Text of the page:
Near the corner of Polk and Oakley, on a block with several houses that Lavicka has rehabbed, is a 50-foot-wide grass-covered lot with flagpoles flying an American flag and flags from the four branches of the armed forces. On each corner of the lot are antique lampposts. To the left of a water pump are two red metal benches. To the right are two enormous stone gargoyles mounted on top of column capitals painted bloodred and topped by weed-filled wooden buckets. They guard a concrete slab on which are crimson tile letters that read “Vietnam Survivors Memorial. 1960-1975. America’s Longest War.” Behind the slab is a path of marble stepping stones that leads to the back of the lot, where ten cast-iron columns, also bloodred, surround a concrete slab with a black granite map of Vietnam, the names of major battle sites, and more tile messages, including the words “Welcome Home Veterans.” There’s also a faded address and a plea for donations.

The memorial was Lavicka’s idea, conceived after a 1986 parade for Vietnam veterans. He owned the 25-foot-wide lot and didn’t have any immediate plans for it. He gathered a committee of Vietnam veterans–including his friend Tom Lampa, novelist Larry Heinemann, and the late Rob Mier, at the time the head of the city’s planning department–to help plan the memorial and raise funds for it. The gargoyles came from a torn-down west-side church. The columns were reclaimed during the renovation of the Page Brothers Building at State and Lake, and the marble was part of a discarded load from the Amoco Building. The memorial was dedicated November 7, 1987.

In 1989 the Illinois Medical Center Commission told Lavicka that it wanted another state-owned lot, about 25 feet wide, that abutted the property to use for parking. But Lavicka got 400 Vietnam veterans to send a petition to Governor Jim Thompson asking that the state deed the lot to the memorial instead. The state did, and Lavicka added the flagpoles, more grass, and a backdrop of trees.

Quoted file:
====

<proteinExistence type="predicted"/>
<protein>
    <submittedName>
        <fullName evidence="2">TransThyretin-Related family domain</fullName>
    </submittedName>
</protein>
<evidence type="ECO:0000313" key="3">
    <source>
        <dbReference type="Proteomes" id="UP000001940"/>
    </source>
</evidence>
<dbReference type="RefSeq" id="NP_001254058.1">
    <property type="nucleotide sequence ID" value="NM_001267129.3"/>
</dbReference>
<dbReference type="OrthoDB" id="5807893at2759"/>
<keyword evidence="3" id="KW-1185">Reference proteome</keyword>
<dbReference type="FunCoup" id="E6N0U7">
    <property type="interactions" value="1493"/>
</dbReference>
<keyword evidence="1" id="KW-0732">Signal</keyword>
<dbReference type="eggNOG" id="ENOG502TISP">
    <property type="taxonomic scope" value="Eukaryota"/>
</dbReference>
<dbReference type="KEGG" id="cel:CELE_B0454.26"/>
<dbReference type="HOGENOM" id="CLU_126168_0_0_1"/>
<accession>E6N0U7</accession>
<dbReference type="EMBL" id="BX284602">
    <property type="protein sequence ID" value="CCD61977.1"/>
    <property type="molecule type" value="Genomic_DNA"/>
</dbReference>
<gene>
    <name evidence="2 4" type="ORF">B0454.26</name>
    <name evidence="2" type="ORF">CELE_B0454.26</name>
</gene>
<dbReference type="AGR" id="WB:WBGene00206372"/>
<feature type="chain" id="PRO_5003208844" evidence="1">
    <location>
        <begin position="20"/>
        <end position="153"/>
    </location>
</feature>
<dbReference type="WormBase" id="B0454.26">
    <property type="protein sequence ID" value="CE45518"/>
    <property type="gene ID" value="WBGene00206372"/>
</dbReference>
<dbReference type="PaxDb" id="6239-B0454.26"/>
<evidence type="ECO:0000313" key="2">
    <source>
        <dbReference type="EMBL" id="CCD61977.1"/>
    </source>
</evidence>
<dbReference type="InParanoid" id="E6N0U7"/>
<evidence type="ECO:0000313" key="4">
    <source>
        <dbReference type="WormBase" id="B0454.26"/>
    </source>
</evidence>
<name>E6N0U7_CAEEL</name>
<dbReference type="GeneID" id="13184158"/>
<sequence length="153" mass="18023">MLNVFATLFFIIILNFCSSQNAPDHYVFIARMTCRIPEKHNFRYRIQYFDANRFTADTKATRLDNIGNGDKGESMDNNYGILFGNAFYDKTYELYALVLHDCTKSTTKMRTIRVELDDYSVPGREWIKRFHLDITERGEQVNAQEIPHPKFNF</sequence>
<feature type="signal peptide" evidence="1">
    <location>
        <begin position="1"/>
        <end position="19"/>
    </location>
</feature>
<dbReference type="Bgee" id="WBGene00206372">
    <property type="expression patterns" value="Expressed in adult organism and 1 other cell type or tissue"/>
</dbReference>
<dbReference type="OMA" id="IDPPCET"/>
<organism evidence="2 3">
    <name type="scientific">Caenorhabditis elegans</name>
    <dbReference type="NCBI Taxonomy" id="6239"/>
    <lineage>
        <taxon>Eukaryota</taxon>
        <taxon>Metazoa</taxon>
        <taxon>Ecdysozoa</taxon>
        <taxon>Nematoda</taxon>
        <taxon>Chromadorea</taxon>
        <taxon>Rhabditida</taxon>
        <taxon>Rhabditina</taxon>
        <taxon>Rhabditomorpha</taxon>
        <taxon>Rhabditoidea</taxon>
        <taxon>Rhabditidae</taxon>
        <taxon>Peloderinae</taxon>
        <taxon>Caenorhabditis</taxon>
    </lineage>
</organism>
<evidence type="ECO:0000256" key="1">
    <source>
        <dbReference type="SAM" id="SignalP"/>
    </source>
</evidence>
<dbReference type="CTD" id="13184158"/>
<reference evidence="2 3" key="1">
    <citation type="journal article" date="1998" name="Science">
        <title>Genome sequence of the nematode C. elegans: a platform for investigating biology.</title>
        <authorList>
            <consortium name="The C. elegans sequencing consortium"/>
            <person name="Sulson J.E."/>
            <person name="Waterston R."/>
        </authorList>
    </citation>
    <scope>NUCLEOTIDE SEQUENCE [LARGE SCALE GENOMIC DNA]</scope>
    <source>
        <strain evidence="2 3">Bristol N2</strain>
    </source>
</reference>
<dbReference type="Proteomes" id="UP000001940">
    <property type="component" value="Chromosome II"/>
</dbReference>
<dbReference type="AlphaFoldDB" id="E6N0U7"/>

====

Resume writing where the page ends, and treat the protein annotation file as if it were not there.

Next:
On a cold December day Lavicka stands shivering at the edge of the memorial with his friend Brenda Doherty, who heads the post-traumatic stress disorder clinic at the Veterans Administration hospital on Damen. She says that Vietnam vets often come to the park. “Veterans see it as a special piece of property. They go there and they feel that it’s peaceful, that they can sit down and reflect and think. I think some grieving goes on there, some healing goes on there. It’s a private place for them. When they come back from visiting, they don’t go into a whole lot of detail of what exactly they did there, but that they were glad they found it. I think there’s real respect and gratitude and relief that someone did do it, and that it was one of their own.”

“A lot of the vets carry a lot of baggage,” Lavicka says. “I was an engineer. I didn’t shoot nobody. I didn’t kill nobody.” His face begins to quiver. He puts it in his hands and starts sobbing. “I get all moved,” he says.

Doherty puts her arm around him. “It’s a great thing you did, Bill.”

Slowly he stops crying. “It’s kinda funny,” he says. “There was kind of a big peak for Vietnam people about ten years ago. Welcome home and that stuff. You do something nice for your own kind. I catch plenty of it from my wife, especially when times get a little tough. “You know the money you spent over on the Vietnam memorial? We could maybe use it now.’ But that’s the way it goes. You gotta make somethin’. We had a friend from the Windy City Vets who one day brought in a guy who didn’t have much left in one leg. Put him down here.”

Lavicka starts to sob again. “Turns out the guy was serving right next to me. Oh, God. There’s also what you call a survivor’s syndrome. There are some who are a touch more positive. I’m a little beat up. Trying to sell these damn houses too. It’s a happy place to visit–and here I’m cryin’.”

Later in the car Lavicka says, “There’s a lot of Vietnam vets done very well in their life. You carry the baggage, but the baggage isn’t that heavy on a lot of people. It sort of tempers them for the rest of their lives. To some degree, if you can make it through Vietnam you can make it through just about anything.”